Loraine O’Donnell and Matt Witten in “Sweeney Todd: The Demon Barber Of Fleet Street” at Kavinoky Theatre.
The stately Edwardian charm of the Kavinoky Theatre is transformed to 19th century London, evidenced by eerie smoke drifting from the under an animated scrim. That’s your first impression of “Sweeney Todd, The Demon Barber of Fleet Street,” onstage until September 30. It’s a foreboding and mysterious way to begin a riveting, vaguely disturbing, and thoroughly enjoyable production. Kavinoky picked a phenomenal way to begin a new season.
. . .nothing short of extraordinary.
This is a singer’s show. The plot is strong and intense, and it’s the music that leads it along. Like Sondheim’s earlier work “Passion,” this feels like a period opera for a contemporary audience.
The rigorous Sondheim score requires every member of the cast to have outstanding vocal chops. This cast didn’t disappoint. Like last season’s “Mamma Mia!,” (probably the only similarity between these two shows) there were plenty of familiar faces – usually seen in leading or featured roles – in the ensemble. Charmagne Chi’s soprano soars when the score permits. She, with Kelly Copps, Ben Michael Moran, Dudley Joseph, and the rest of troupe have powerful and exquisite vocal blend.
The featured actors are flat out magnificent, showing range and dynamics that showcase Sondheim’s vocal gymnastics. Matt Witten as Sweeney, Loraine O’Donnell as Mrs. Lovett, Anthony Lazzaro as Anthony Hope, Aleks Makejs in her Buffalo debut singing role, and Peter Palmisano as the creepy Judge Turpin, pull you into this story with every note and spin you into the web of deceit and revenge.
Sweeney’s story unfolds as the ragtag street people of London pull down the scrim to reveal a dank and dreary cityscape. He is fresh off the boat from a dozen years away, and while his fresh-faced traveling companion, a sailor aptly named Anthony Hope, is excited to be there, Sweeney’s feelings about London run deeper, “its morals aren’t worth what a pig can spit and it goes by the name of London,” he sings. Matt Witten’s resonant voice and solid diction hammer at Sondheim’s staccato rhythms and clipped lyrics. This may be his finest performance yet, with steely resolve under a gentleman’s reserve, and a voice that handles every elegant and complicated riff that Sondheim wrote. It’s perfection.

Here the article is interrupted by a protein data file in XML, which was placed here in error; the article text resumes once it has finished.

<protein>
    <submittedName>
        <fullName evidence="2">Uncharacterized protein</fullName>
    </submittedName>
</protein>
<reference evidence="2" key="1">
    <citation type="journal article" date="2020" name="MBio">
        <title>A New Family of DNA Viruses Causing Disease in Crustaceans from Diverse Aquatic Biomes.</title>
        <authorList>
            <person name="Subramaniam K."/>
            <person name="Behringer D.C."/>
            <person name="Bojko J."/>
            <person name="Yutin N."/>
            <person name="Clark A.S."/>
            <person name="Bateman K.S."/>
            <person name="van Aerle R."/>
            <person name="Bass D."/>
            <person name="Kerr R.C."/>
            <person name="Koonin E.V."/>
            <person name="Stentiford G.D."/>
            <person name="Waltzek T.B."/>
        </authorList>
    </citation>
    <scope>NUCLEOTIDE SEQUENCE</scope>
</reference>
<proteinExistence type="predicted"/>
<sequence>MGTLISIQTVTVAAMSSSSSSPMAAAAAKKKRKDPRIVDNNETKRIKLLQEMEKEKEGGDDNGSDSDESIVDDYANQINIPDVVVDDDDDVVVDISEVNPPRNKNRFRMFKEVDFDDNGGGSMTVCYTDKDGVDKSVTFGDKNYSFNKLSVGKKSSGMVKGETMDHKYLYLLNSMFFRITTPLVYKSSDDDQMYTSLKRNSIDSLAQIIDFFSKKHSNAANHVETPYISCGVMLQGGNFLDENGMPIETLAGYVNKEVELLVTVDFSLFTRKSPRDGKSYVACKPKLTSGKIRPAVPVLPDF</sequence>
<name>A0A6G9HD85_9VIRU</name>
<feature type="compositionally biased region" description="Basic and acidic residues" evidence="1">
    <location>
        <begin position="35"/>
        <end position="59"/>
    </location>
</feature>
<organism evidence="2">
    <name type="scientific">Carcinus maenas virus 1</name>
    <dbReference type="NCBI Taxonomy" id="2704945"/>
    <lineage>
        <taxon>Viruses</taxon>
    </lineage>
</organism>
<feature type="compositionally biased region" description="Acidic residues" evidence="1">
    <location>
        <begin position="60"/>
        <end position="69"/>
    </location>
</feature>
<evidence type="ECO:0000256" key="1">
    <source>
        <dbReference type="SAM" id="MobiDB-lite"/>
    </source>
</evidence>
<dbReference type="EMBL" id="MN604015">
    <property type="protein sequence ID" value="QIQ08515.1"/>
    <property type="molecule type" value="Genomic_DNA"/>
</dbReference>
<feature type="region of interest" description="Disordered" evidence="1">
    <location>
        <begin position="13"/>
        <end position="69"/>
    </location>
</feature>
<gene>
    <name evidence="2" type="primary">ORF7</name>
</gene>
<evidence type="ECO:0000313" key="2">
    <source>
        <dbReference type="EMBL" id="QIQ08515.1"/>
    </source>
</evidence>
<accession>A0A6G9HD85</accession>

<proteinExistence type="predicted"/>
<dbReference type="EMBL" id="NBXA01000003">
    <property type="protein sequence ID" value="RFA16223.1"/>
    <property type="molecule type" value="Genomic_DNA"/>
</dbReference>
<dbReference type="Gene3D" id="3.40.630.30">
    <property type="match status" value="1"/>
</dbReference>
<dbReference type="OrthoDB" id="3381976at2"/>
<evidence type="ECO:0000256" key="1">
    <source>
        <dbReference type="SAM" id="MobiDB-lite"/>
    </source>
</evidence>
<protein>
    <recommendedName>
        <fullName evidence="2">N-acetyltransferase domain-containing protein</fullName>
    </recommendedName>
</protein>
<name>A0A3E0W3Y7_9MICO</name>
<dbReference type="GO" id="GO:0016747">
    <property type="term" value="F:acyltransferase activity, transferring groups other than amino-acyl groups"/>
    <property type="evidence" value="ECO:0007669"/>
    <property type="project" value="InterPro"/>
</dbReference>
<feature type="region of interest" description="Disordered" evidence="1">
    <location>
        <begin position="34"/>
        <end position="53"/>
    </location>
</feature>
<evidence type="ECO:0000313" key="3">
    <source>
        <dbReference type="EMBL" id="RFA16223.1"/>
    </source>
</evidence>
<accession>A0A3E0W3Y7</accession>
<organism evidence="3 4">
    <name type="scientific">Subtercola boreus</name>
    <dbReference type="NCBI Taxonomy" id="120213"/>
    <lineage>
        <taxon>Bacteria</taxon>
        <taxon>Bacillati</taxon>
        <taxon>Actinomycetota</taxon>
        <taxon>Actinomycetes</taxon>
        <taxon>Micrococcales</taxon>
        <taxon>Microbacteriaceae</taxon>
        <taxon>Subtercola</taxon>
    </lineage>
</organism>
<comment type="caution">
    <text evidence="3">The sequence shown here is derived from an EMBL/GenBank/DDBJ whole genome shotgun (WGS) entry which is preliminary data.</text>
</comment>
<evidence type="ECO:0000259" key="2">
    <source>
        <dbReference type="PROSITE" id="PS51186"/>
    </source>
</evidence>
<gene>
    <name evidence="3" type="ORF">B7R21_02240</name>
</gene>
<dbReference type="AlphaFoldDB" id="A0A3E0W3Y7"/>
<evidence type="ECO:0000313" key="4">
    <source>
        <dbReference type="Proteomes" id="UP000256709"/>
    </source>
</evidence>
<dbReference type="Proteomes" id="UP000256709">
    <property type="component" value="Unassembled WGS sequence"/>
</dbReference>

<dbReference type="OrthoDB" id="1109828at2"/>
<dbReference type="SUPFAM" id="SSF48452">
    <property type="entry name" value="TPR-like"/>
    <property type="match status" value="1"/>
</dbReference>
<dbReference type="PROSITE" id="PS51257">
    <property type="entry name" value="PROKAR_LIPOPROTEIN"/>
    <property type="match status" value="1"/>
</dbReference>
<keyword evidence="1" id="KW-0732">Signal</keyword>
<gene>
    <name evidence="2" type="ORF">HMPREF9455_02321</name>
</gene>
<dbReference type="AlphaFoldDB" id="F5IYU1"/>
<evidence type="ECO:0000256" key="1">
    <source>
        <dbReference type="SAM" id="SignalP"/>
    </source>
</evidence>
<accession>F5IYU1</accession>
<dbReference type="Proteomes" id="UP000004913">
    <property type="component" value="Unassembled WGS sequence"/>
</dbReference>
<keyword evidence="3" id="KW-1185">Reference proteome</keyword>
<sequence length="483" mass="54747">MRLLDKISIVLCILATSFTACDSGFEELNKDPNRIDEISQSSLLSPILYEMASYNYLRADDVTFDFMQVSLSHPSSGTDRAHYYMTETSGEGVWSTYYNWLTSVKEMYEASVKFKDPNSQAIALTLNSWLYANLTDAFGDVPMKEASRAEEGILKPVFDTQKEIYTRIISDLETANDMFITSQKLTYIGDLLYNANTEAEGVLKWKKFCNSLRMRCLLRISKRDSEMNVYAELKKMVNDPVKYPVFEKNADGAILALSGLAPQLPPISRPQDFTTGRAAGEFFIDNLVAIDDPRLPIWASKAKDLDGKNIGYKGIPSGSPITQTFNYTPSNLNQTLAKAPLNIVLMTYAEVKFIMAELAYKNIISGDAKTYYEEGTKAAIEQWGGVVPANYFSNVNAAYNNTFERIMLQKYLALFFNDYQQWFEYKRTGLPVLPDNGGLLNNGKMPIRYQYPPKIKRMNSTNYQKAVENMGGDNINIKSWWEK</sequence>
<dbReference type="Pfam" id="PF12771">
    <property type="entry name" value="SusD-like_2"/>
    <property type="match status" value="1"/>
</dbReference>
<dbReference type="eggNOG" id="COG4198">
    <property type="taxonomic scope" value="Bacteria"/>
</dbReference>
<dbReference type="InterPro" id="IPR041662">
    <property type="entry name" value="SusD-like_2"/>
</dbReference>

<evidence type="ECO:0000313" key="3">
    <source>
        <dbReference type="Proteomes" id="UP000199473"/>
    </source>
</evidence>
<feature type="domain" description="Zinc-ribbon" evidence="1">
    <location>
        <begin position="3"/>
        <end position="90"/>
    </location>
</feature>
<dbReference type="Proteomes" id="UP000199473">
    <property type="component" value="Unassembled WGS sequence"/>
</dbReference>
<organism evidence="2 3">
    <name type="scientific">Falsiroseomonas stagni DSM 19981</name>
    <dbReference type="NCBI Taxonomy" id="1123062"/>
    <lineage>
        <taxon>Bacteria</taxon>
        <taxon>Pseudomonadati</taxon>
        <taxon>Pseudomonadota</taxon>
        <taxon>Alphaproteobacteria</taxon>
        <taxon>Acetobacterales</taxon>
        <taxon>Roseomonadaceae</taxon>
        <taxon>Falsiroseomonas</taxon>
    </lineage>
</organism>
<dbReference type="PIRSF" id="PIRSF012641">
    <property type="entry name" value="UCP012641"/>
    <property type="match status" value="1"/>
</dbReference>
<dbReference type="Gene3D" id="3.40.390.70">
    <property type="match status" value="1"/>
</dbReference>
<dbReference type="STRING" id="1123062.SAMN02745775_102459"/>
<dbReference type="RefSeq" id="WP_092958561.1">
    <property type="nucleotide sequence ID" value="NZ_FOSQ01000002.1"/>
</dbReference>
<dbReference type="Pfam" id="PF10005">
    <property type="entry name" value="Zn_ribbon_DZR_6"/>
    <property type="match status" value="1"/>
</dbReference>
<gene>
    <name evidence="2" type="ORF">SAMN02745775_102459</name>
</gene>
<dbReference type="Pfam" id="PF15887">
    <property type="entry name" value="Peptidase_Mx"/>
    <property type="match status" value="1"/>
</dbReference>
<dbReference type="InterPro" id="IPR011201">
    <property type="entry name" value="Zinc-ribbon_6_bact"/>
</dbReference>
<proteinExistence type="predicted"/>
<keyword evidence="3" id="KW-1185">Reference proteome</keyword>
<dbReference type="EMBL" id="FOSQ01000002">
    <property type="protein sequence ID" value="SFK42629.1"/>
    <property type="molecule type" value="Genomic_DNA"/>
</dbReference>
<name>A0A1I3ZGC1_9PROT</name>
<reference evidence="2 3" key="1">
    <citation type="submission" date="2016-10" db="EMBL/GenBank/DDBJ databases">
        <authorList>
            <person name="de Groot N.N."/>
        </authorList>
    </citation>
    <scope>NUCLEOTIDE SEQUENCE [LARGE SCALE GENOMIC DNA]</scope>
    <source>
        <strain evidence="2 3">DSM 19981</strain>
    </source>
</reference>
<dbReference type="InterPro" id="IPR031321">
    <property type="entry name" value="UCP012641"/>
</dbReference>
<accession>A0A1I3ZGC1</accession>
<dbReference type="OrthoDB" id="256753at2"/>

The same can be said about Loraine O’Donnell’s portrayal of Mrs. Lovett, baker of the worst pies in London. She’s bold and brassy with her big voice filling the house. Listen closely to her act one song “Wait:” her character is reflective, her voice is rich, lower, and thinking again of Sondheim’s “Passion,” when she played Fosca on the O’Connell & Company stage years ago. She and Witten nail the comedic duet “A Little Priest,” too. The story is so intense you almost forget to laugh at the clever humor and wordplay. She can “take” a song, too: she’s sweet and loving when young Tobias (Lucas DeNies) shows his devotion singing the tender “Not While I’m Around.”
It’s Malejs who is is the surprise of the evening in a singing role as the prescient beggar woman. She creeps about the city, somehow all knowing that something is even more wrong is this grimy, impoverished, corrupt corner of the world. Her “Beggar Woman’s Lullaby” will break your heart.
Director John Fredo expertly moves this large cast around stage, and his actors all do double duty moving David King’s set pieces about, from pie shop to insane asylum, to street scenes. Moody lighting designed by Brian Cavanaugh, a larger-than-expected orchestra led by Allan Paglia, and plenty of stage-tech magic add layers to the production.
This is an ambitious production and Kavinoky’s team is nothing short of extraordinary. Make this the first show of this season’s local theatre season journey.
Running Time: 2 Hours 30-minutes with a 20-minute intermission.
“Sweeney Todd: The Demon Barber of Fleet Street” runs until September 30, 2018 and is presented at the Kavinoky Theatre. For more information, click here.